By Anna Louie Sussman

WASHINGTON -- A gauge of U.S. factory activity rose in October, a sign the manufacturing sector could be stabilizing after two years of challenging conditions.

The Institute for Supply Management on Tuesday said its purchasing manufacturers' index rose to 51.9 in October from 51.5 in September. A reading above 50 indicates that factory activity is growing, while a reading under 50 signals contraction.

Economists surveyed by The Wall Street Journal had expected an October reading of 52.0.

The index for new orders dropped, but those for production and employment both rose.

Bradley Holcomb, who oversees the ISM's survey, said the report showed the sector chugging along in slow growth mode, but that growth was"starting to feel a little more consistent," a promising sign for the fourth quarter.

He noted comments from survey participants about future business conditions were generally positive, with just a few exceptions. He cited improving conditions in the global economy and the imminent conclusion of the U.S. presidential election.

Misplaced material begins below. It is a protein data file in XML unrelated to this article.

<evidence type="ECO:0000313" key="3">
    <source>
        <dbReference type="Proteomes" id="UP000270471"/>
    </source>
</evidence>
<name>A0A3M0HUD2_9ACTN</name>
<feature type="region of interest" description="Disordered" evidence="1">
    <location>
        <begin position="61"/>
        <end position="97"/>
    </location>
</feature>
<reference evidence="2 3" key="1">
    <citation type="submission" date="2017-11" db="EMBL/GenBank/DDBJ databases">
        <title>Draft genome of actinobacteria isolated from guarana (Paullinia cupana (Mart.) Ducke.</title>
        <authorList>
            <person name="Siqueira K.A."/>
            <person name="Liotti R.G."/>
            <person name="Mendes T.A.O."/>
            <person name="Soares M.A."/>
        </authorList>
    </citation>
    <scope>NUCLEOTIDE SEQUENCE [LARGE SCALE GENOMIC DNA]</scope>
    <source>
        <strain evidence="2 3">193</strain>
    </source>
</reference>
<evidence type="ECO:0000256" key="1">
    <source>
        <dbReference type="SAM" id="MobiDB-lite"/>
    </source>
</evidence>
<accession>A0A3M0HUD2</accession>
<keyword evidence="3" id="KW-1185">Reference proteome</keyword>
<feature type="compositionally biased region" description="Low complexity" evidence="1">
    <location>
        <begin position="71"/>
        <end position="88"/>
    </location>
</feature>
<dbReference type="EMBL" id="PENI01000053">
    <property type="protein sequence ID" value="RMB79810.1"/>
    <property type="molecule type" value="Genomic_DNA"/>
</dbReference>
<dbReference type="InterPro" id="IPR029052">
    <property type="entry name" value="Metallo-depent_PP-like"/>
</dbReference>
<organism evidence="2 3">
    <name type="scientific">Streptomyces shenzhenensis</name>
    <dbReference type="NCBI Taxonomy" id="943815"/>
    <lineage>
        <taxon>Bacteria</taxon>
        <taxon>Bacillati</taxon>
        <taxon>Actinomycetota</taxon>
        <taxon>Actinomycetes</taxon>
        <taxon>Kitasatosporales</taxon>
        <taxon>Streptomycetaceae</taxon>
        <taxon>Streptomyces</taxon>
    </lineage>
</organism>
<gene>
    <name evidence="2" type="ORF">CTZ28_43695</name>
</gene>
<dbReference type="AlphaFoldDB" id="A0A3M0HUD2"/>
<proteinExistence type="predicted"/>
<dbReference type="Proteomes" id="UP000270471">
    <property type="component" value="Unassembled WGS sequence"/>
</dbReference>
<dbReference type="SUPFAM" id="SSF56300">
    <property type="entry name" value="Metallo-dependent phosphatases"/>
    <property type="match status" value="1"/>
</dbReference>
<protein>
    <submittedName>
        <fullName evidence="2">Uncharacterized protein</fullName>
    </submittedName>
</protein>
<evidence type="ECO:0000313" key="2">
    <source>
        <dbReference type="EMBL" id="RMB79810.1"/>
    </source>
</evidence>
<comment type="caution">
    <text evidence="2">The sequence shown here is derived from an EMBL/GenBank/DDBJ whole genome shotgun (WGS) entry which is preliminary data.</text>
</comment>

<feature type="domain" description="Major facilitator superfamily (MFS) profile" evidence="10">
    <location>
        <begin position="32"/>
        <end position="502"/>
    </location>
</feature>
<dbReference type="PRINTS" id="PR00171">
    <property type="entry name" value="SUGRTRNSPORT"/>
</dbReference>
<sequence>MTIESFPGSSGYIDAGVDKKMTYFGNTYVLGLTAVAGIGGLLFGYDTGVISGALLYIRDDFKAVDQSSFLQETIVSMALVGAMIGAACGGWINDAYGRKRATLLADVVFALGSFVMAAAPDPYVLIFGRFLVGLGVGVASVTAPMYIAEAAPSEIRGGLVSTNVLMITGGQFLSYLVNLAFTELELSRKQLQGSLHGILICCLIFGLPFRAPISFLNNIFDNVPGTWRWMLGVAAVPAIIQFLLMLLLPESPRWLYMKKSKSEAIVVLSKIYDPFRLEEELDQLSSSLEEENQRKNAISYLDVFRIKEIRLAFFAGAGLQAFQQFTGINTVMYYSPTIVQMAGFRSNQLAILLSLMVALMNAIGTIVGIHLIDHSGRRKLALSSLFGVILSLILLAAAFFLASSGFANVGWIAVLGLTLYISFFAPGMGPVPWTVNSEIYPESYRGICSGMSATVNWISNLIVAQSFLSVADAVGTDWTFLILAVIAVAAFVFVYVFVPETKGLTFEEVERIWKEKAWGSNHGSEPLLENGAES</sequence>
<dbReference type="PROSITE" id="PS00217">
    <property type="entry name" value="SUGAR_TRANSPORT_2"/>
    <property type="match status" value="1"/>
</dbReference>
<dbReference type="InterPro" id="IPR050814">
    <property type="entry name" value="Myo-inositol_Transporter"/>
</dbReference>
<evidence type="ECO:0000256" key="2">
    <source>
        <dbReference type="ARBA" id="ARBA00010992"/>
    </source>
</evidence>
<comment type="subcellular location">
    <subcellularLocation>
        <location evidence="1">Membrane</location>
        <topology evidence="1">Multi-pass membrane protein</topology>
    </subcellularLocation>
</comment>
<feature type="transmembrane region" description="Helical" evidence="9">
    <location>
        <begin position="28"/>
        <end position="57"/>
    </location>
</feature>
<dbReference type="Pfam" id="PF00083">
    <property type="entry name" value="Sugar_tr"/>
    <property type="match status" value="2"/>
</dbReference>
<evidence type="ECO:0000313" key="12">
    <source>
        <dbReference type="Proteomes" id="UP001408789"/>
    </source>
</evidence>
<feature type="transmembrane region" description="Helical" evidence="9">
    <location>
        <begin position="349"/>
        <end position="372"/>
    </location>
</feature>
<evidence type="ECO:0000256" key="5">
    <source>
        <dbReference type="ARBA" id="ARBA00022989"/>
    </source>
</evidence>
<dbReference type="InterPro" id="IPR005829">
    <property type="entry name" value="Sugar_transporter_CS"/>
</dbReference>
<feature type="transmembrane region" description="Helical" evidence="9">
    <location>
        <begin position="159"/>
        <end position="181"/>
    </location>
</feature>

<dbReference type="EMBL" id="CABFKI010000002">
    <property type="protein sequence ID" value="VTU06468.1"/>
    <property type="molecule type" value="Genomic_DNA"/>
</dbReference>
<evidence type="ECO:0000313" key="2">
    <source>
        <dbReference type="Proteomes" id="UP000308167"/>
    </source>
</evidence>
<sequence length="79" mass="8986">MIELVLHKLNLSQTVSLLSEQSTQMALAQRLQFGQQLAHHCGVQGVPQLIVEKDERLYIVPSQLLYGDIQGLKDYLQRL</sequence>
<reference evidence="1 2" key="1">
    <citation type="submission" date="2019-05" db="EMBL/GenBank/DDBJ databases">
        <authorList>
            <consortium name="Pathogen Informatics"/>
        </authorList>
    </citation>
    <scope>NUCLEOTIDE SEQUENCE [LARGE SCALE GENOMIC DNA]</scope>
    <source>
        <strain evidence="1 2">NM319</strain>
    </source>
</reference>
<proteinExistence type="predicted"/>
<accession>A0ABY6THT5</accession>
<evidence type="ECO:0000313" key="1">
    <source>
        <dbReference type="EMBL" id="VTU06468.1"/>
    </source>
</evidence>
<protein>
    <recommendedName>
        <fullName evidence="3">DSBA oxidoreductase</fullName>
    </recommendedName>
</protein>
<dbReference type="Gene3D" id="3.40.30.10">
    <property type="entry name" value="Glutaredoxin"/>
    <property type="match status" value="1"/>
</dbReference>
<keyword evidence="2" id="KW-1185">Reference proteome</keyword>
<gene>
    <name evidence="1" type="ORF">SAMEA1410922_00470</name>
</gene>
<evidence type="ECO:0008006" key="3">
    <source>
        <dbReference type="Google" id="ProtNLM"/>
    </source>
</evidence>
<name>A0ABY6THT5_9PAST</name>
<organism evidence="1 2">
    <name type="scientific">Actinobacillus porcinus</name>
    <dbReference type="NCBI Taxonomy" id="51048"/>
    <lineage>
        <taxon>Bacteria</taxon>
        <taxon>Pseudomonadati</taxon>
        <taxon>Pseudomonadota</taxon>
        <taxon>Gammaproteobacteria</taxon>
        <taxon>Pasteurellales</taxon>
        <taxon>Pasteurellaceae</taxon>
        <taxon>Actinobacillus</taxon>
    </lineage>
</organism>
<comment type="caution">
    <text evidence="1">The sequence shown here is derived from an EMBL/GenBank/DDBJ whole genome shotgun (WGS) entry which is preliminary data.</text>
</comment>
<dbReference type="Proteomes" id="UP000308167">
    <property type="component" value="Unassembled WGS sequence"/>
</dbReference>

"It will be good for all of us and the country to get that behind us so we kind of know where we're going," Mr. Holcomb said.

U.S. companies have been slow to invest in new equipment and structures, especially in the energy industry. But the softness has extended to other sectors as well, such as transport and residential construction, dragging down overall economic growth.

A separate measure of manufacturing-sector activity from private data provider Markit showed its manufacturing purchasing managers index rebounded in October to 53.4, its highest level in a year, with strength in new orders andoutput. That follows a reading of 51.5 in September.

Write to Anna Louie Sussman at anna.sussman@wsj.com

(END) Dow Jones Newswires

November 01, 2016 11:01 ET (15:01 GMT)

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